If that is true in friendship, then how much more in marriage. Beneath whatever flaws anyone else might see, what I see is ‘the pure gold of a fair character… the very best’ in her. Love is not blind; love sees truly, more than what others are permitted to witness. As we have lived together, talked together, and seen each other in all manner of circumstances these past seven years, I consider it a privilege like no other to be granted access to my wife’s heart–to see what makes her so beautiful. The more I come to know her, the more I stand back and rejoice in her beauty.

I’m sure you men who are married would say the same of your wives. To see her heart is to see something so tender, so precious, so gentle and loving and kind that it is hard to put words to it.

I think that in experiencing this, we’re beginning to taste something of the heart of God. 1 Peter 3.4 says to women: ‘Let your adorning be the hidden person of the heart with the imperishable beauty of a gentle and quiet spirit, which in God’s sight is very precious.’ Where once I spoke of ‘inner beauty’ with a vague idea of what it meant, after living with my beautiful wife these past seven years, I think my hard-heart (and hard-head!) is finally beginning to get it. And what I see is glorious. It makes me love my wife like I never thought I could. And it makes me love my God even more.

Homesickness

Niagara Falls

Niagara Falls

I had an opportunity today to realize just how powerful general revelation can be. Call me crazy, but working in Niagara Falls, I very rarely actually look at the falls. Today, however, during a break at work, I sat and watched one of the most elegant and beautiful displays of God’s power in nature that the world knows for about 10 minutes. I couldn’t help but be filled with a longing for God and for all his glory to be revealed in all its splendour and majesty. I think it was something along the lines of what CS Lewis called “homesickness”. I was drawn… and I can’t help but feel that I’m not alone.

It cannot be denied that there is some mystically divine draw, some special allure to the power and majesty of God that is revealed in nature. Millions of people every year stream to Niagara Falls. It is the honeymoon capital of the world! Why is that? Is it because there are casinos and nice hotels? No… those are there to capitalize on the people that were coming anyway. Rather, people come to Niagara Falls to fall in love, get married, spend their honeymoon, or just to get away, because of the special emotional and spiritual draw to such a place… to such a wonder.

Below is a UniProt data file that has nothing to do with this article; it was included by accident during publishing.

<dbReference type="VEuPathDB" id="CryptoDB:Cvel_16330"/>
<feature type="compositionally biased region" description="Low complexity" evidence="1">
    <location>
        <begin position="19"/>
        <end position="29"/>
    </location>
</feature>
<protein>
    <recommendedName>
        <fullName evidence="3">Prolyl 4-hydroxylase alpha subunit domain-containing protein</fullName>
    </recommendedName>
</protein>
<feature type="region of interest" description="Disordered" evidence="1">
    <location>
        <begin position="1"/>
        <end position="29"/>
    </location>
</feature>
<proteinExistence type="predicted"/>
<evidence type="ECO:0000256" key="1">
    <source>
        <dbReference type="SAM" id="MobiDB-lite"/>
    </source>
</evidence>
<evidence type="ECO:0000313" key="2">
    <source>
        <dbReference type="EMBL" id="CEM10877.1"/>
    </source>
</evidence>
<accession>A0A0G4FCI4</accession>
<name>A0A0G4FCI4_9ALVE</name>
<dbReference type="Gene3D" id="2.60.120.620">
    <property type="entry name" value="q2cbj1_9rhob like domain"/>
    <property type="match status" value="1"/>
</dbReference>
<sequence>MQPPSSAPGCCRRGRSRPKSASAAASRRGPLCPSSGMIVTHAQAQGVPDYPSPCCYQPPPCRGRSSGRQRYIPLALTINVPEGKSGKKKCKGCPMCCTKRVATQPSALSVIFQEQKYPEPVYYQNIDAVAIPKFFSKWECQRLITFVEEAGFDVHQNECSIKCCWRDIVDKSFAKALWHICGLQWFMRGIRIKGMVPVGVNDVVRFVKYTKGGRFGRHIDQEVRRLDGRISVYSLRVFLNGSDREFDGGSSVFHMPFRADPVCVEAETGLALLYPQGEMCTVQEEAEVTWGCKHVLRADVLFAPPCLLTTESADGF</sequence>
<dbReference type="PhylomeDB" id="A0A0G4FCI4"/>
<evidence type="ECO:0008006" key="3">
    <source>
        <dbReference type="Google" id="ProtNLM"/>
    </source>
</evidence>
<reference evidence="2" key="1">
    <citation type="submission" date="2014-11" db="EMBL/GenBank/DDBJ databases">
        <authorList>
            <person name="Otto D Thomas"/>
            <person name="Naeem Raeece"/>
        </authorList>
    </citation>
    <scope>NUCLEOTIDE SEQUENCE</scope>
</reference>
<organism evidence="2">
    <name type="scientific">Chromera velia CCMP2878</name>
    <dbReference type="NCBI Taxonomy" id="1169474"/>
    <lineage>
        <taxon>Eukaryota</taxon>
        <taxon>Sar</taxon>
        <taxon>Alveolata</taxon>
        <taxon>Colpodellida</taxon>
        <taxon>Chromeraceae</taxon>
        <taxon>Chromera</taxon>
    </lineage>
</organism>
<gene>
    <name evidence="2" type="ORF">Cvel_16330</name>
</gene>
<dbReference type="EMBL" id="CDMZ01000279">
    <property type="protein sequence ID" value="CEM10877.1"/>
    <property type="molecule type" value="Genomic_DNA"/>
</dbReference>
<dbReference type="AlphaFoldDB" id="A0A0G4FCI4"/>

The problem, of course with discussing this draw is similar to the problem of describing why a joke is funny. By the time you’re done analyzing it, it is completely demystified, and the mystery is never done justice. It’s like trying to explain why just looking at my wife still gives me such a thrill inside… it makes me quiver and smile and want to woo her all over again. But how can you explain why there is that pull? It is, to be sure, more than the sum of its composing parts.

But the effect cannot be denied. God has revealed himself and men the whole world over search for him. And what Augustine said so many hundreds of years ago still rings true in our world today: “You (God) made us for yourself, and our hearts have no rest till they find it in you.” God himself is the true sovereign joy, he calls us to himself in things like Niagara Falls by giving us just a hint of the wonder and splendour and majesty and beauty and glory that are his… and we long for that joy. We long for that God, our maker, who knows us intimately, who longs to establish his glory by granting us that ultimate soul-satisfying joy that defeats and casts out any former joy we ever could have known in our sin! What a great God!

But… alas, then it was back to work. It’s just interesting to me how it only takes a brief moment to notice all that and to fall all the more in love with our God. But yet how often we go through the day spending hours and hours on meaningless things and never even notice that the wonder all around us was there to be beheld if only we would pause and look…